Found via Reddit, and it made me LOL.
Quick, name ‘em. Bet there’s one that’ll stump most of you!
During the Conservative fight to fool everyone into believing the long gun registry is a bad idea, one of the most frequent and most proximate reasons the CPC and their spambot flaks gave for dismantling and bonfiring the database was that it served as an invasion of privacy that allowed the government too much insight into its citizens’ lives by telling them who had guns and where. One of the folks touting this line was Public Safety Minister Vic Toews, who primarily expressed concern that an NDP or Liberal government would get their hands on that info.
He said then, “In order to protect the privacy of law-abiding, long gun owners, those whom that member and his party subjected to gross violations of their privacy, records held by the Canadian firearms program on currently registered long guns will be destroyed.”
There’s still a lot I need to unpack from this article at Kotaku about gamifying religion. I wanted to get a few thoughts out about the base idea of creating a “morality hub”, a sort of user-driven voting scheme like Reddit where people can submit ideas about what morals should be followed and let the crowd vote up and down what should be prioritized. The corollary idea that the most popular morals become the most valuable (points-wise) morals to express is a bit disturbing.
First, there’s the ever-present fear of people gaming that sort of system, where on the internet, with anonymity, people give in to their baser ideals. Look at those places where giving offense is considered the highest virtue. The integrity of the voting system and the integrity of the submission system is quesitonable from the outset.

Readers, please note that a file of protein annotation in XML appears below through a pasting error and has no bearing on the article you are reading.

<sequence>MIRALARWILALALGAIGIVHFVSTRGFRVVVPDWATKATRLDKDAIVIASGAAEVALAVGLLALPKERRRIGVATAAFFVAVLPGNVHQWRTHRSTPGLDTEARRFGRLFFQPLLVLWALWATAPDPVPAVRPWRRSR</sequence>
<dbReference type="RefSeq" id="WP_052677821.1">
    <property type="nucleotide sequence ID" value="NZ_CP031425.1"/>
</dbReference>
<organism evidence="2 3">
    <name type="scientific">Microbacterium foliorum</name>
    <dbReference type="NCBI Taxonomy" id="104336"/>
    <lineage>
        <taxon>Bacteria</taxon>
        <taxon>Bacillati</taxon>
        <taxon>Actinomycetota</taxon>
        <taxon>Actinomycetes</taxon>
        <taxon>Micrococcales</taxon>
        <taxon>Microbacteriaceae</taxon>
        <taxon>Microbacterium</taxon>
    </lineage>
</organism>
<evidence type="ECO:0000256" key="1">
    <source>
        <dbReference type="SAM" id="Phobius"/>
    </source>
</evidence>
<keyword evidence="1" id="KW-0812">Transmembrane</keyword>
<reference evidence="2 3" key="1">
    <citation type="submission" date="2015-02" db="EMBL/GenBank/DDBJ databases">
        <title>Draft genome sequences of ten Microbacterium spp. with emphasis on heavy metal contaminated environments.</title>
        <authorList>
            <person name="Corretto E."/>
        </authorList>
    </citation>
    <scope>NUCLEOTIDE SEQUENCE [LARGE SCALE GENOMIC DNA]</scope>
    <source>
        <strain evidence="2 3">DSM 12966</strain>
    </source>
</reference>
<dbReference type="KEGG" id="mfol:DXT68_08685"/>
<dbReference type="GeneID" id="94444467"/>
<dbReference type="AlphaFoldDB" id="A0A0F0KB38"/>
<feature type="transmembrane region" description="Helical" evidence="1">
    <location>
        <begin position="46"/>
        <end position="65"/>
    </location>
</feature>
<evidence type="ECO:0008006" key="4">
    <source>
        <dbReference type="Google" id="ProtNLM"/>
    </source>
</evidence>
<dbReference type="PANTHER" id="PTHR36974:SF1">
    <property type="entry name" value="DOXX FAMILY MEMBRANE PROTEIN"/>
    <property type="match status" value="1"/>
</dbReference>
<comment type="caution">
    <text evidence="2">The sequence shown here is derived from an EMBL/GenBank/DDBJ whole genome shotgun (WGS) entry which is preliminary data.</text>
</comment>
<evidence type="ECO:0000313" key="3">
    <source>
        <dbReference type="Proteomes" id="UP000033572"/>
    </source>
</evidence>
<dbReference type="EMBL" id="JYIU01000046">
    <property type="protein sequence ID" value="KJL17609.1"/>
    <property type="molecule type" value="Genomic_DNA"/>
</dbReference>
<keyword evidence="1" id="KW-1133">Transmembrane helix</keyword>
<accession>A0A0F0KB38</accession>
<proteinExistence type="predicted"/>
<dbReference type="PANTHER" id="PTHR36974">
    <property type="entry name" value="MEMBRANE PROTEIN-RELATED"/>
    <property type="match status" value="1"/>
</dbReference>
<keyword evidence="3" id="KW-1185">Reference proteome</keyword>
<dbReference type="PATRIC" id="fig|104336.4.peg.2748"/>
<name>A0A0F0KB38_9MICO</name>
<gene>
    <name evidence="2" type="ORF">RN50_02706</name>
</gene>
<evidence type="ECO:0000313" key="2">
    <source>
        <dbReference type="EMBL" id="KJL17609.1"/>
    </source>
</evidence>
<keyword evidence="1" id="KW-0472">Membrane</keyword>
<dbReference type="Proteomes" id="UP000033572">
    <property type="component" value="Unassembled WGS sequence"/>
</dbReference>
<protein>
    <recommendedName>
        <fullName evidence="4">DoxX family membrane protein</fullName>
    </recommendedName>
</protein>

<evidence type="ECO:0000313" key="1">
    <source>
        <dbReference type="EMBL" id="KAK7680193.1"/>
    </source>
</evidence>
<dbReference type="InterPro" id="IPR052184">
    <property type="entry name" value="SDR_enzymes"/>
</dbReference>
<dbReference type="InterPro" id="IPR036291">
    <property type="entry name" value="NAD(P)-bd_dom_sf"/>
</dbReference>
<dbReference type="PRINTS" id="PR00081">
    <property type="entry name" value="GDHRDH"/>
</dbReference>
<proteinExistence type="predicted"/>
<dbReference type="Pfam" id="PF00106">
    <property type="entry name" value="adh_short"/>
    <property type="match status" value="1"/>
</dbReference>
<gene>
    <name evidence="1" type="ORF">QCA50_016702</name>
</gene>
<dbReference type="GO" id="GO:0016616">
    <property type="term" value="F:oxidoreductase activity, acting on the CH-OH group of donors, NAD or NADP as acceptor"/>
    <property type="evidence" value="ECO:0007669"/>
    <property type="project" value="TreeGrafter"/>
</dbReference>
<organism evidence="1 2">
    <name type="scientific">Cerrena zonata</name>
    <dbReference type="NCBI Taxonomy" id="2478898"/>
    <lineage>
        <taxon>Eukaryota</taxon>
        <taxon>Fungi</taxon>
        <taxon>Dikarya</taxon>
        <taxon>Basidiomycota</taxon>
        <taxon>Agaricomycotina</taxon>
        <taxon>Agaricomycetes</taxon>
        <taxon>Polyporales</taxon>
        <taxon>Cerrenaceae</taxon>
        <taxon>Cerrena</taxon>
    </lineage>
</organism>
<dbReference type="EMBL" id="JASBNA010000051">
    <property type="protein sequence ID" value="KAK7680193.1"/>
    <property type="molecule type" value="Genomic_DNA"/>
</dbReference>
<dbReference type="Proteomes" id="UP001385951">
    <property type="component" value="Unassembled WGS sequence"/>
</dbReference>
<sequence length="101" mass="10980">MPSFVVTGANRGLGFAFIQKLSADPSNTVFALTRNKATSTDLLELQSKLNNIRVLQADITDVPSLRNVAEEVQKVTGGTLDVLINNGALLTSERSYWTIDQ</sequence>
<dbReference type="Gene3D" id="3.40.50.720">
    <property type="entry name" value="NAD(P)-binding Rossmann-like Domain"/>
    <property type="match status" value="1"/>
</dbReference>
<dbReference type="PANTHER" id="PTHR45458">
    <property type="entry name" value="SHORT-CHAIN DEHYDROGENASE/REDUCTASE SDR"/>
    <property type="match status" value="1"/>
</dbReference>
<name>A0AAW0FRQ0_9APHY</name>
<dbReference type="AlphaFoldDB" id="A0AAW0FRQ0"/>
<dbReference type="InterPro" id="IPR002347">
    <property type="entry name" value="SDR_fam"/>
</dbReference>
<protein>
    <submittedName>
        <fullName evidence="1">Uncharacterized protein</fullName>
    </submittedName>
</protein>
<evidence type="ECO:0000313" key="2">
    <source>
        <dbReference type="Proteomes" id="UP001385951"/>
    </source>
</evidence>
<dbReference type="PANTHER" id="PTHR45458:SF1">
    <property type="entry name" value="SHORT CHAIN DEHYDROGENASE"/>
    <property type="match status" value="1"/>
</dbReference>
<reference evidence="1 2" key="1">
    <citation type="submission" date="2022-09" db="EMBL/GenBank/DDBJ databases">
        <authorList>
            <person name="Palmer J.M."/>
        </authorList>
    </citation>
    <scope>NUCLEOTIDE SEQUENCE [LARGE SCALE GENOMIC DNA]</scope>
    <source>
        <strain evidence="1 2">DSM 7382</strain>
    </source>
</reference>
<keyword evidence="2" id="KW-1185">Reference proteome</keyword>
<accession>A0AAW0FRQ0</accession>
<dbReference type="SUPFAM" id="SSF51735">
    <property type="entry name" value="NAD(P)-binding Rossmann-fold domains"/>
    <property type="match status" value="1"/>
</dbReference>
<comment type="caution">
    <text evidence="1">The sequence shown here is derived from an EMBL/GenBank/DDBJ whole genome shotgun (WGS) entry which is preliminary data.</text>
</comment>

Second, there’s the very idea of competing with one another for the ability to do certain “moral” deeds. Must we elbow one another out of the way to tackle the little old lady looking to cross the street? And what of “grinding” certain low-level, easy to complete positive moral actions?
Third, is it really decent morality if you’re doing it for some (earthly or otherwise) reward? If you stop a mugging just because it’ll win you twenty points, is that a net good for society, or would people look for more altruistic reasons to stop that mugging before it’s considered moral?
Gamifying religion seems to suffer from every poor outcome and exploit that video game karma systems do. It might have some benefits in the real world, though. What do you folks think?
Via Everything Is Terrible, some rapping straight from the streets and the soul. Just another episode in the ongoing series of ways Christians need to Jesusify everything. Fucking secular rap, how does that work?
Admittedly, it’s light on the rapping, and heavy on the justification for why these Christians are representing for the Middle-East Side.
Okay, I’m just posting this for that one joke. I admit it.
Our allies at Skeptic North cover a Canadian acupuncturist who claims that cervical cancer is a disease for prostitutes and promiscuous women.
My research about cervical cancer at the time told me it was very rare and that it occurred most often in women who had multiple sexual partners, who also had multiple sexual partners. In other words, the nurse said, it’s mainly a disease of prostitutes.
Well, I said, “That’s not me!”
Although my gut instinct was horror that she would imply that women with cervical cancer are prostitutes or they deserve their illness, I was willing to give her the benefit of the doubt. Maybe she was simply recounting what this extraordinarily judgmental nurse had told her. Maybe she wasn’t actually implying that only whores** get cervical cancer as some sort of retribution for their immoral behaviour. (Though in my head I couldn’t help wonder if she also feels that AIDS is a “gay disease.”)